Link to Owner Dr. Robert B. Pamplin Jr.



The Times receives letters about back-to-school in Beaverton, Washington County business regulations and more.

Flavored tobacco ban will hurt minority-owned businesses

Like many immigrants who've helped build and support this great country, I decided to bring my talent, education, and ambition to the U.S. to contribute to the community and to build a life.

Earlier this year, I bought the 7 Star Convenience Store in Washington County. Today, I employ four people and I support my wife and our two daughters.

Along with selling essential goods like milk, eggs and bread, I sell tobacco and it makes up 50% of my business. Even though no government agency has ever found me in violation of federal, state or local age-verification laws, I'm facing a crisis if the county commissioners decide to pass Ordinance 878 restricting the sale of flavored tobacco products to 21-and-older facilities.

Although I'm sure the county is well-meaning in its efforts to prevent and end the use of teen vaping, stopping responsible store owners like me from selling products the U.S. Food and Drug Administration has deemed legal to sell to adults will not have the intended effect. Customers will just go to stores in neighboring counties or states.

This ordinance will only hurt Washington County convenience stores and grocery stores — many of which are owned by first-generation Americans like me, and like Commissioner Nafisa Fai, who supports the ban.

I don't use tobacco products. As my daughters grow up, I will do everything in my power to educate them about the risks of alcohol, tobacco or cannabis. Commissioners should focus their efforts on education, too, rather than prohibition. History shows it doesn't work.

We, business owners, are doing the best we can to serve our customers, our communities and our families and to keep tobacco and vape products out of the hands of minors through checking IDs. We would appreciate the county allowing us to continue.

Prabhiyot Kang, Forest Grove

Preparing students to return to classrooms

I couldn't agree more with Kinnaman Elementary School Principal Ashlee Hudson's description of having students back at school for the first time in a year and a half as "pure magic" ("Back-to-school in Beaverton brings mixed emotions," Sept. 8, 2021).

Read our story on the first day of school in Beaverton, published online Sept. 8, 2021.

My daughter was eager to return to Rock Creek Elementary, and I credit her readiness to her participation in Beaverton School District's summer learning program — Camp Achieve.

Camp Achieve is more than reading and math. Students engage in social and emotional interactions — especially important after last year's distance learning.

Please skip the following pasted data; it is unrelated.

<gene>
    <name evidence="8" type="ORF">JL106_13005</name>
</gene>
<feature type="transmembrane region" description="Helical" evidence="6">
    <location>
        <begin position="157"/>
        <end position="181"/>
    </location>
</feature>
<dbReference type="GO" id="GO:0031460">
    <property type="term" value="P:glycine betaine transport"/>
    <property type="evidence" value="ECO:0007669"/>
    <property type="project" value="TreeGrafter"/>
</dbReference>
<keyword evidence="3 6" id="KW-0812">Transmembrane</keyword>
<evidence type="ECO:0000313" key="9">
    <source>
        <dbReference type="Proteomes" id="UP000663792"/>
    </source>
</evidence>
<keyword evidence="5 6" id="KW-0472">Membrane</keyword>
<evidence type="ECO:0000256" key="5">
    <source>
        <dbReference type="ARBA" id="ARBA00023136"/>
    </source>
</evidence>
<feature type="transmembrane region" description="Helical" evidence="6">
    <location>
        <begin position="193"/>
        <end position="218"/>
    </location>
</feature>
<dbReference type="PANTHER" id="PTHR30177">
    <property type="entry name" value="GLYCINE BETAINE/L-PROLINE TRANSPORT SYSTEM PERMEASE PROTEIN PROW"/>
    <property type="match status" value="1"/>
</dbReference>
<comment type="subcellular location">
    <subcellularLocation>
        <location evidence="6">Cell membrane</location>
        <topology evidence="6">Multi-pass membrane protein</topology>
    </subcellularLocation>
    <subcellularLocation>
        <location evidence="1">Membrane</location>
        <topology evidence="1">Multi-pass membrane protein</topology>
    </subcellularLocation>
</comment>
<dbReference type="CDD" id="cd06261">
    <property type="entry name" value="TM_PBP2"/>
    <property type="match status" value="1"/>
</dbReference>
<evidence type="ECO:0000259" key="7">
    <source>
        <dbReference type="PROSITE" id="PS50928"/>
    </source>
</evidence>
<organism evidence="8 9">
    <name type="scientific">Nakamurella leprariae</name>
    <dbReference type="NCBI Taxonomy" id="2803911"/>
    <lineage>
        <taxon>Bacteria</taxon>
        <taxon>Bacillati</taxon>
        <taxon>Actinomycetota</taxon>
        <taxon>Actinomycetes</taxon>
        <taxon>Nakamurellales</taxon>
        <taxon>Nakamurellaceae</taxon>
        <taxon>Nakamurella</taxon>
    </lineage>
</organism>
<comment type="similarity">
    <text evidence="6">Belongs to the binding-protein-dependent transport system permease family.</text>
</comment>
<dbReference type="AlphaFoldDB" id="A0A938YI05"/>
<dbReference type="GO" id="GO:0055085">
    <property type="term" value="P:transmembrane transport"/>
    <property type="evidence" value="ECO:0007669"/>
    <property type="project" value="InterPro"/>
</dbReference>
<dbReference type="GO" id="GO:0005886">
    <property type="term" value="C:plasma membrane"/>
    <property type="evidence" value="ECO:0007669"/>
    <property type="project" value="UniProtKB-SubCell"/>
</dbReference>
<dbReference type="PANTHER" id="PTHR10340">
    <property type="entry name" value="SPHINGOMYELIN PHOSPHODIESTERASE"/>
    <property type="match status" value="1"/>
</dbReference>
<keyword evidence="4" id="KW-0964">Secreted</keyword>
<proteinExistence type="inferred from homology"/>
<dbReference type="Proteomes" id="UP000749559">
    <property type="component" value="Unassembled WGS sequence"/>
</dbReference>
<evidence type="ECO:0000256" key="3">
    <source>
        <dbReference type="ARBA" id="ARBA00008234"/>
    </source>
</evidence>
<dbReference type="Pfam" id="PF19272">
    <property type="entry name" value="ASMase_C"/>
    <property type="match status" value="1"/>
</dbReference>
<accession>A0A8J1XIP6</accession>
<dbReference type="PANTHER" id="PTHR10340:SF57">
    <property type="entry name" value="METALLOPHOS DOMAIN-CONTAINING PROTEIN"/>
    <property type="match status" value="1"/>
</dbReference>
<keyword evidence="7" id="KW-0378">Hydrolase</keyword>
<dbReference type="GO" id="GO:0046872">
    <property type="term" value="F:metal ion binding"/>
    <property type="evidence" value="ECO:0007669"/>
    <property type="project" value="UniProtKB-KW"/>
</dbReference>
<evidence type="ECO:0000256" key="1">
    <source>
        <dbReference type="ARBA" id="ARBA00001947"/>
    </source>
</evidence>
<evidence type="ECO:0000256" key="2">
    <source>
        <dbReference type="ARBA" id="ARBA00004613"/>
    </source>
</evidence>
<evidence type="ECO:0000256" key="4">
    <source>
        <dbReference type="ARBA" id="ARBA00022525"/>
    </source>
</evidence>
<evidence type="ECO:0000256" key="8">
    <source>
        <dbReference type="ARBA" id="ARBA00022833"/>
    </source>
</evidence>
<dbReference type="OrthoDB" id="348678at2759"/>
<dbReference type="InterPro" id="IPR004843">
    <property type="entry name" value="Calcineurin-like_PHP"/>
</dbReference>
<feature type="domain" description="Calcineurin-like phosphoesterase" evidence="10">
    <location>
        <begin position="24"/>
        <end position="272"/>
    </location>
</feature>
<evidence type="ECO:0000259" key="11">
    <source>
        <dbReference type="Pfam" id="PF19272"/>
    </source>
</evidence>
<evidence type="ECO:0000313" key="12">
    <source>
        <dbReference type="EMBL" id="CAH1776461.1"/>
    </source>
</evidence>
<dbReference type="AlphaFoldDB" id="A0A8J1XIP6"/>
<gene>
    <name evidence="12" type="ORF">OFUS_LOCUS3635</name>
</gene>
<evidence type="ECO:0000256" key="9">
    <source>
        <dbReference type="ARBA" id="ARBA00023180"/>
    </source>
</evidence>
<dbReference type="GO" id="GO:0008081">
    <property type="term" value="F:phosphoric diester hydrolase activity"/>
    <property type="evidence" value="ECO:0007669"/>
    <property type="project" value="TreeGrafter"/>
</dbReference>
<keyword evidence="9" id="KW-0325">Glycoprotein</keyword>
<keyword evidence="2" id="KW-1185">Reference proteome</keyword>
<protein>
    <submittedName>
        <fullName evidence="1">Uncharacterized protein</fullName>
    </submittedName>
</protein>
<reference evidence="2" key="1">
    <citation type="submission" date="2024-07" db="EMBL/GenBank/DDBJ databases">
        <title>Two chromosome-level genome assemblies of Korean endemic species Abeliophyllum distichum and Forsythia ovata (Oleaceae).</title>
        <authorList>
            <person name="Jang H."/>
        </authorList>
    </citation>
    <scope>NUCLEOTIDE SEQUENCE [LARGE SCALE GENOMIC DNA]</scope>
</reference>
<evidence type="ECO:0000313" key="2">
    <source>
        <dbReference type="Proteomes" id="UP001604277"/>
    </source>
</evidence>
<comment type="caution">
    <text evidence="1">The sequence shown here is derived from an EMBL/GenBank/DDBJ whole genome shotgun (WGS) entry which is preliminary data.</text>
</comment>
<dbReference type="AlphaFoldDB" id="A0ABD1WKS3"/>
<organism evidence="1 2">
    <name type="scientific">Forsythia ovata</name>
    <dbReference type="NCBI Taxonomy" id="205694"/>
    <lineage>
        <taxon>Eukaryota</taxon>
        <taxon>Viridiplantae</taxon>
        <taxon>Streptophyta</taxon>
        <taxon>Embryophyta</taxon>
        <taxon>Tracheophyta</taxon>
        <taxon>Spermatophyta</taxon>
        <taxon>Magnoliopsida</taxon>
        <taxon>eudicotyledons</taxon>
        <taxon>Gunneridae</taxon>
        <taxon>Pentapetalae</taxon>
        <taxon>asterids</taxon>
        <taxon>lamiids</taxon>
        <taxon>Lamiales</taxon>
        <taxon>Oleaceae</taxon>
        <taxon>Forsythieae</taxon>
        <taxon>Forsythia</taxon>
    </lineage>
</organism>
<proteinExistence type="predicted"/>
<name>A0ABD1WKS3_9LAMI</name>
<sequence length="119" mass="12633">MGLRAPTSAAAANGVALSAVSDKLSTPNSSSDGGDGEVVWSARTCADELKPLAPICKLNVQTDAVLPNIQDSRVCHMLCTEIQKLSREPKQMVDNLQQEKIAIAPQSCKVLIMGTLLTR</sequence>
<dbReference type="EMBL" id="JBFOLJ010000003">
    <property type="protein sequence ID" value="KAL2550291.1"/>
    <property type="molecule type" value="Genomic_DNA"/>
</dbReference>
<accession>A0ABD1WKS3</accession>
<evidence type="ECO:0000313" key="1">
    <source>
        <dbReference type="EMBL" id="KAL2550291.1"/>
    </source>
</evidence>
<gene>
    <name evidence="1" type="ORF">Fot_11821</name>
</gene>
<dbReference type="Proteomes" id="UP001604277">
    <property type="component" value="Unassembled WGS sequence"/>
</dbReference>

Like all parents, I did my best to support my child during distance learning, but there is no replacement for being around peers.

From African drumming to basketball to art, Camp Achieve students were exposed to learning in a way that made them look forward to school starting in September. During her weeks at Camp Achieve, I watched my daughter's confidence return, and I knew she was prepared to return to the classroom.

As a parent in the Beaverton School District, I want to do everything I can to make a difference in the lives of my daughter's peers. I recently joined the Beaverton Education Foundation (BEF) Board so that I could do more.

From after-school programs for middle school students, to more books in school libraries, to technology support for families with connectivity challenges, BEF supports programs big and small to fill in gaps in district funding. Camp Achieve is one fitting example of BEF's commitment to finding solutions.

Nearly a decade ago, Camp Achieve started as a summer program at one elementary school with support from a BEF grant. This summer, Camp Achieve put the magic back into education for thousands of our children.

Chanel Sheragy, Rock Creek

Pass national voting rights legislation

I am angry, totally disgusted with all members of the House of Representatives and the Senate that refuse to vote for the right-to-vote bill (the For the People Act).

This is supposed to be a democracy, a form of government that is based upon all citizens having a right to vote. If getting reelected is more important than preserving our democracy, I say that now is the time to pass term limits and get rid of the dead wood in Congress.

It is not unreasonable to have voting by mail, multiple days to hold our elections, drive-by voting and automatic voter registration.

What are the Republicans afraid of?

Gary L. Hollen, Southwest Portland

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